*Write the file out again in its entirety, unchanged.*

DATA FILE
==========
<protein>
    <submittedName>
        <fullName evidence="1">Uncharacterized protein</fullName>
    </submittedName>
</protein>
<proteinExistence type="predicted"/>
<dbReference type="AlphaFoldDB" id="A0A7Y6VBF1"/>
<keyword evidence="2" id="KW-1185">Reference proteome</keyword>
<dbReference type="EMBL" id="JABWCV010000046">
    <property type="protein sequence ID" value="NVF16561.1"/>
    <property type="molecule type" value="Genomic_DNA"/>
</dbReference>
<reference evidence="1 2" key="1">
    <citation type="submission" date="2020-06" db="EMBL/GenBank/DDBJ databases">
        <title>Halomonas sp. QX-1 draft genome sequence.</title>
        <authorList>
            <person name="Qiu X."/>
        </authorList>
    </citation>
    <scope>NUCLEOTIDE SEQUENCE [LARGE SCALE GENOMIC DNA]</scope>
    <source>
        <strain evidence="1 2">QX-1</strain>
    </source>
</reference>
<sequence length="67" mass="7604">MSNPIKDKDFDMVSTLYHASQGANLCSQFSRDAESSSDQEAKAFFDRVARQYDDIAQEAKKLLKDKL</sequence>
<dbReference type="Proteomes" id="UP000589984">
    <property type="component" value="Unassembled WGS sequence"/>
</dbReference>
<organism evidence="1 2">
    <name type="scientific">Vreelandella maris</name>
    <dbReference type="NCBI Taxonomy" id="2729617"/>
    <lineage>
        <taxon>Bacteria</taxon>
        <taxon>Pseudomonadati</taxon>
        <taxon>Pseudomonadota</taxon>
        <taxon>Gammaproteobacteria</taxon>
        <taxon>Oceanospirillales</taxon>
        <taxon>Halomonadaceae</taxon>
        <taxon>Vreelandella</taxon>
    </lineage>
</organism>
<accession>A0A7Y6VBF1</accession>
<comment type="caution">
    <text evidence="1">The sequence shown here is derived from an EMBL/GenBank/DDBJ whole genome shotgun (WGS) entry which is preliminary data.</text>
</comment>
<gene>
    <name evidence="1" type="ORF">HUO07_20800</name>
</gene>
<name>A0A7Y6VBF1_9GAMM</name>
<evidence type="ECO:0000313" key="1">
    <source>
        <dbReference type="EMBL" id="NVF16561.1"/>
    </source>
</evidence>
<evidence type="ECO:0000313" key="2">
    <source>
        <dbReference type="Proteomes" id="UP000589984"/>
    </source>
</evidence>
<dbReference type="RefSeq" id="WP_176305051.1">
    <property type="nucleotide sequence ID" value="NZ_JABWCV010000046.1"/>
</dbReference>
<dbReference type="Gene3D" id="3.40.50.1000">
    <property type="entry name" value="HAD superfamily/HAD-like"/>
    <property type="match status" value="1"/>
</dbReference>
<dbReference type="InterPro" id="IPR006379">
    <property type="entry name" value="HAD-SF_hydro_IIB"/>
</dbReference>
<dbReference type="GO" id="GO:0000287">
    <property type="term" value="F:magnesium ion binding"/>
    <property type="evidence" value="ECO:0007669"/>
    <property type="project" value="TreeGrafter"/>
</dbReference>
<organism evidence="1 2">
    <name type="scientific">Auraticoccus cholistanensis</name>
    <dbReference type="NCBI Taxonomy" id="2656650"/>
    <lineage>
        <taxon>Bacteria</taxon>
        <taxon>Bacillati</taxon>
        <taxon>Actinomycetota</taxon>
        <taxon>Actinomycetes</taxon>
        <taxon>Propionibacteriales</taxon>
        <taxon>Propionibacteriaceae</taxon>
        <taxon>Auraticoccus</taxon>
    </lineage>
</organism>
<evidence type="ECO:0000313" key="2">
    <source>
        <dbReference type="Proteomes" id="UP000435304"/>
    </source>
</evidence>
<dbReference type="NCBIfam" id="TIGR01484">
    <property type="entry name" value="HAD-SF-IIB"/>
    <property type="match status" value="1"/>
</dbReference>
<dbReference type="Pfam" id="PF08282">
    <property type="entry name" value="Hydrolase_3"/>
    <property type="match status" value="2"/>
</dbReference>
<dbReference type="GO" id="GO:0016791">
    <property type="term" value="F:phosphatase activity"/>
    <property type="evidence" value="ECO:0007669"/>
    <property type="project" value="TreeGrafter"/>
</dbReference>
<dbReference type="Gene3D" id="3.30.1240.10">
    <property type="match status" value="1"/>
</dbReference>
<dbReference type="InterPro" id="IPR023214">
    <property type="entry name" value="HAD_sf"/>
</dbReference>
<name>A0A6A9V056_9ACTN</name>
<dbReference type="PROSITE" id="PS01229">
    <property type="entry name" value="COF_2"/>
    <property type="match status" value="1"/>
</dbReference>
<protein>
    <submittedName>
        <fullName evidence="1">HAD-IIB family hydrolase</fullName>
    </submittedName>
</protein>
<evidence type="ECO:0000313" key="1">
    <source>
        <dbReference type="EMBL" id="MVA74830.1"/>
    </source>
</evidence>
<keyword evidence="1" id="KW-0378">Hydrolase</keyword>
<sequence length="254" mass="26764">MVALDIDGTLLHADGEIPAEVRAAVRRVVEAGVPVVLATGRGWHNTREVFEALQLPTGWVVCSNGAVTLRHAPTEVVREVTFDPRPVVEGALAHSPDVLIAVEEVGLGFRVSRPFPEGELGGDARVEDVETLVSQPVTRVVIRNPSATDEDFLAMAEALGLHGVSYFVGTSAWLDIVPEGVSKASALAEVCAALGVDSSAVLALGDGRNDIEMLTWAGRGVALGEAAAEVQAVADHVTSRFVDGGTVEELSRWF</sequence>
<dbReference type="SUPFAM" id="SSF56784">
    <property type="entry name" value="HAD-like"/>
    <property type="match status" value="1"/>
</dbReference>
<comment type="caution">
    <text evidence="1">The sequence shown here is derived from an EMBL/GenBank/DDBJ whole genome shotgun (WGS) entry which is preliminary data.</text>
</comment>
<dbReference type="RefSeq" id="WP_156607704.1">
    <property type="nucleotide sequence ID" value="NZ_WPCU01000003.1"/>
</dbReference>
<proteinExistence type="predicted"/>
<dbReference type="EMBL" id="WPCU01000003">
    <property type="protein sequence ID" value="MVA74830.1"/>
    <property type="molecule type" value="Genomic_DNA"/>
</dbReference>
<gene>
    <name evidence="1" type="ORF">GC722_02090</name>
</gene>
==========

<protein>
    <submittedName>
        <fullName evidence="1">Uncharacterized protein</fullName>
    </submittedName>
</protein>
<proteinExistence type="predicted"/>
<dbReference type="AlphaFoldDB" id="A0A7Y6VBF1"/>
<keyword evidence="2" id="KW-1185">Reference proteome</keyword>
<dbReference type="EMBL" id="JABWCV010000046">
    <property type="protein sequence ID" value="NVF16561.1"/>
    <property type="molecule type" value="Genomic_DNA"/>
</dbReference>
<reference evidence="1 2" key="1">
    <citation type="submission" date="2020-06" db="EMBL/GenBank/DDBJ databases">
        <title>Halomonas sp. QX-1 draft genome sequence.</title>
        <authorList>
            <person name="Qiu X."/>
        </authorList>
    </citation>
    <scope>NUCLEOTIDE SEQUENCE [LARGE SCALE GENOMIC DNA]</scope>
    <source>
        <strain evidence="1 2">QX-1</strain>
    </source>
</reference>
<sequence length="67" mass="7604">MSNPIKDKDFDMVSTLYHASQGANLCSQFSRDAESSSDQEAKAFFDRVARQYDDIAQEAKKLLKDKL</sequence>
<dbReference type="Proteomes" id="UP000589984">
    <property type="component" value="Unassembled WGS sequence"/>
</dbReference>
<organism evidence="1 2">
    <name type="scientific">Vreelandella maris</name>
    <dbReference type="NCBI Taxonomy" id="2729617"/>
    <lineage>
        <taxon>Bacteria</taxon>
        <taxon>Pseudomonadati</taxon>
        <taxon>Pseudomonadota</taxon>
        <taxon>Gammaproteobacteria</taxon>
        <taxon>Oceanospirillales</taxon>
        <taxon>Halomonadaceae</taxon>
        <taxon>Vreelandella</taxon>
    </lineage>
</organism>
<accession>A0A7Y6VBF1</accession>
<comment type="caution">
    <text evidence="1">The sequence shown here is derived from an EMBL/GenBank/DDBJ whole genome shotgun (WGS) entry which is preliminary data.</text>
</comment>
<gene>
    <name evidence="1" type="ORF">HUO07_20800</name>
</gene>
<name>A0A7Y6VBF1_9GAMM</name>
<evidence type="ECO:0000313" key="1">
    <source>
        <dbReference type="EMBL" id="NVF16561.1"/>
    </source>
</evidence>
<evidence type="ECO:0000313" key="2">
    <source>
        <dbReference type="Proteomes" id="UP000589984"/>
    </source>
</evidence>
<dbReference type="RefSeq" id="WP_176305051.1">
    <property type="nucleotide sequence ID" value="NZ_JABWCV010000046.1"/>
</dbReference>
<dbReference type="Gene3D" id="3.40.50.1000">
    <property type="entry name" value="HAD superfamily/HAD-like"/>
    <property type="match status" value="1"/>
</dbReference>
<dbReference type="InterPro" id="IPR006379">
    <property type="entry name" value="HAD-SF_hydro_IIB"/>
</dbReference>
<dbReference type="GO" id="GO:0000287">
    <property type="term" value="F:magnesium ion binding"/>
    <property type="evidence" value="ECO:0007669"/>
    <property type="project" value="TreeGrafter"/>
</dbReference>
<organism evidence="1 2">
    <name type="scientific">Auraticoccus cholistanensis</name>
    <dbReference type="NCBI Taxonomy" id="2656650"/>
    <lineage>
        <taxon>Bacteria</taxon>
        <taxon>Bacillati</taxon>
        <taxon>Actinomycetota</taxon>
        <taxon>Actinomycetes</taxon>
        <taxon>Propionibacteriales</taxon>
        <taxon>Propionibacteriaceae</taxon>
        <taxon>Auraticoccus</taxon>
    </lineage>
</organism>
<evidence type="ECO:0000313" key="2">
    <source>
        <dbReference type="Proteomes" id="UP000435304"/>
    </source>
</evidence>
<dbReference type="NCBIfam" id="TIGR01484">
    <property type="entry name" value="HAD-SF-IIB"/>
    <property type="match status" value="1"/>
</dbReference>
<dbReference type="Pfam" id="PF08282">
    <property type="entry name" value="Hydrolase_3"/>
    <property type="match status" value="2"/>
</dbReference>
<dbReference type="GO" id="GO:0016791">
    <property type="term" value="F:phosphatase activity"/>
    <property type="evidence" value="ECO:0007669"/>
    <property type="project" value="TreeGrafter"/>
</dbReference>
<dbReference type="Gene3D" id="3.30.1240.10">
    <property type="match status" value="1"/>
</dbReference>
<dbReference type="InterPro" id="IPR023214">
    <property type="entry name" value="HAD_sf"/>
</dbReference>
<name>A0A6A9V056_9ACTN</name>
<dbReference type="PROSITE" id="PS01229">
    <property type="entry name" value="COF_2"/>
    <property type="match status" value="1"/>
</dbReference>
<protein>
    <submittedName>
        <fullName evidence="1">HAD-IIB family hydrolase</fullName>
    </submittedName>
</protein>
<evidence type="ECO:0000313" key="1">
    <source>
        <dbReference type="EMBL" id="MVA74830.1"/>
    </source>
</evidence>
<keyword evidence="1" id="KW-0378">Hydrolase</keyword>
<sequence length="254" mass="26764">MVALDIDGTLLHADGEIPAEVRAAVRRVVEAGVPVVLATGRGWHNTREVFEALQLPTGWVVCSNGAVTLRHAPTEVVREVTFDPRPVVEGALAHSPDVLIAVEEVGLGFRVSRPFPEGELGGDARVEDVETLVSQPVTRVVIRNPSATDEDFLAMAEALGLHGVSYFVGTSAWLDIVPEGVSKASALAEVCAALGVDSSAVLALGDGRNDIEMLTWAGRGVALGEAAAEVQAVADHVTSRFVDGGTVEELSRWF</sequence>
<dbReference type="SUPFAM" id="SSF56784">
    <property type="entry name" value="HAD-like"/>
    <property type="match status" value="1"/>
</dbReference>
<comment type="caution">
    <text evidence="1">The sequence shown here is derived from an EMBL/GenBank/DDBJ whole genome shotgun (WGS) entry which is preliminary data.</text>
</comment>
<dbReference type="RefSeq" id="WP_156607704.1">
    <property type="nucleotide sequence ID" value="NZ_WPCU01000003.1"/>
</dbReference>
<proteinExistence type="predicted"/>
<dbReference type="EMBL" id="WPCU01000003">
    <property type="protein sequence ID" value="MVA74830.1"/>
    <property type="molecule type" value="Genomic_DNA"/>
</dbReference>
<gene>
    <name evidence="1" type="ORF">GC722_02090</name>
</gene>